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As concern mounts over the global pharmaceutical supply chain, more fingers are being pointed at India and China due to increasing quality-control infractions at manufacturing facilities. Such problems have led to shortages of key medicines — notably, the lower-cost generics that account for 89% of all prescriptions filled in the U.S. But Rosemary Gibson, a health care and patient safety expert at The Hastings Center, a bioethics nonprofit, argues that developments in China pose an even greater risk. As the key supplier of active pharmaceutical ingredients, China ultimately threatens the national security of the U.S., which was the theme in her April 2018 book, “China Rx: Exposing the Risks of America’s Dependence on China for Medicine,” written with Janardan Prasad Singh. Last week, she testified before a House committee on supply chain issues and we subsequently chatted about the problem. This is an edited version of the conversation.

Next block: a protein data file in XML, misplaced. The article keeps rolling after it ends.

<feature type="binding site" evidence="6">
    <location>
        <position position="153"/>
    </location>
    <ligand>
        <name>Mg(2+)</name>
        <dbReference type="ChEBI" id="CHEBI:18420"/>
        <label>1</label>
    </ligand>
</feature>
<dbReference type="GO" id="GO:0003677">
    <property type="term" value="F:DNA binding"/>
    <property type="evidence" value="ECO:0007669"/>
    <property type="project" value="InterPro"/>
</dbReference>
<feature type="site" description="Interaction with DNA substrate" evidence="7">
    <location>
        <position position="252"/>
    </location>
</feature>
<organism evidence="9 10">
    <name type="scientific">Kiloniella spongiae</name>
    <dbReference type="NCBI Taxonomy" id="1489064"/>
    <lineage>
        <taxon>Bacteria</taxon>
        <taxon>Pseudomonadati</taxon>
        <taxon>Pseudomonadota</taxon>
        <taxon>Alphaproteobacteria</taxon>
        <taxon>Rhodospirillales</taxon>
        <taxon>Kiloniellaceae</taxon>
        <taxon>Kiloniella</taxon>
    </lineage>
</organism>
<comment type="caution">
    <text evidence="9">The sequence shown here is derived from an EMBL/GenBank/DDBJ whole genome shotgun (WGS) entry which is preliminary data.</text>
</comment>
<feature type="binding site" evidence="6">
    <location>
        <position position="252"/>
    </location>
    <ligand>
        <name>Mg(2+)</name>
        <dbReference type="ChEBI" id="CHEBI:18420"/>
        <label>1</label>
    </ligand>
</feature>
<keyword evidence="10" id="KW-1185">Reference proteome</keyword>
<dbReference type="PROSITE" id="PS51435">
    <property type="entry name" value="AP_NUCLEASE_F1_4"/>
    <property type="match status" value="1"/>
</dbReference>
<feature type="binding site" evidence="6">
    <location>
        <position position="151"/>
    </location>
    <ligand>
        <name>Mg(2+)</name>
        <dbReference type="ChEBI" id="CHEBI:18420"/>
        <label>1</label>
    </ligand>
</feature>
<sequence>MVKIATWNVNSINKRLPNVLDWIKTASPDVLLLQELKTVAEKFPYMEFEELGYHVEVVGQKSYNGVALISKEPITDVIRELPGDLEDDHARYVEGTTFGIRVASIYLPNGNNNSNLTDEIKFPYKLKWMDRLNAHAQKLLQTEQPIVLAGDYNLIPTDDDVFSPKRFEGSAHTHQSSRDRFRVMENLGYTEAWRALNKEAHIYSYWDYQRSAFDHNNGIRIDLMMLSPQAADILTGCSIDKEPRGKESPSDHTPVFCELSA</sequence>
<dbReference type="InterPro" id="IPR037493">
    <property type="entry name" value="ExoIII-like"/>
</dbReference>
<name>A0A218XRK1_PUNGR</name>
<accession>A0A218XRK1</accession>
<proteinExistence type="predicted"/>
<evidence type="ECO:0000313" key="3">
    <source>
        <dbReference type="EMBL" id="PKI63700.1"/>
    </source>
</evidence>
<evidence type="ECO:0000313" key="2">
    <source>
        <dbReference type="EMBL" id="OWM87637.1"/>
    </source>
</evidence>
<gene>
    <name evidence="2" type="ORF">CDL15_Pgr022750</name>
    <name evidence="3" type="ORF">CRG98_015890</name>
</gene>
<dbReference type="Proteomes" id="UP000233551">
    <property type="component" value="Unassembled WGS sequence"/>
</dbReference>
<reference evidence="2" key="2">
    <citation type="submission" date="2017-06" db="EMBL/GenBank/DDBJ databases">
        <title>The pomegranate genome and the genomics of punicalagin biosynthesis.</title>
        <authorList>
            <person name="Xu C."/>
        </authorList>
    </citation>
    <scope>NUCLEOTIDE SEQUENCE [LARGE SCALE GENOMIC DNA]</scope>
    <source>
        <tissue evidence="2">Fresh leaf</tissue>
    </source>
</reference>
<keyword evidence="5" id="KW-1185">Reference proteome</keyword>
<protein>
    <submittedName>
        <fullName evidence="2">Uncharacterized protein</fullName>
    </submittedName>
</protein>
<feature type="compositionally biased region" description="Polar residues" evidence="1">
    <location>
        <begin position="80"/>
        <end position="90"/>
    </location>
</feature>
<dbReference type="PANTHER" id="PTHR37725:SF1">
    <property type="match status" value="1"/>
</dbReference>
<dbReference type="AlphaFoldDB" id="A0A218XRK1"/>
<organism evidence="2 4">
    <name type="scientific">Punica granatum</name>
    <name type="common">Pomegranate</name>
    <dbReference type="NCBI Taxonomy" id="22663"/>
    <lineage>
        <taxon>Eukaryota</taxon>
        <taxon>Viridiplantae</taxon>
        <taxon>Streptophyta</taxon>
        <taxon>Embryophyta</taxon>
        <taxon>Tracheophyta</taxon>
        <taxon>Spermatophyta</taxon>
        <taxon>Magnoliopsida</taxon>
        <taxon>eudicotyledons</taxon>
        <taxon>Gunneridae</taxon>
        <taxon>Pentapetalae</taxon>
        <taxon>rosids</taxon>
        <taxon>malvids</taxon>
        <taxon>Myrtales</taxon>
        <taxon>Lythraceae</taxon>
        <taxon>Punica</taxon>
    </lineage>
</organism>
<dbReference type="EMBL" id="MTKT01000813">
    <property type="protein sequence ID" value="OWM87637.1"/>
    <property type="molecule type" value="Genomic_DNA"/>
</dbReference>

Pharmalot: What is the exact role that China now plays in the global supply chain? And why should we be more concerned about what happens in China than in India?


Gibson: What China does is control about 80% of the world’s supply of the active pharmaceutical ingredients and it also controls the dominant global share of raw materials and chemical building blocks to make those active ingredients. It’s an untold story, but once you see it, you can’t un-see it. And it’s so compelling for our system of health care — for hospitals, for the military, for everyone. I hear from CEOs of companies that make medicines, largely generics, that if China turns off the supply, our pharmacy shelves will be empty.

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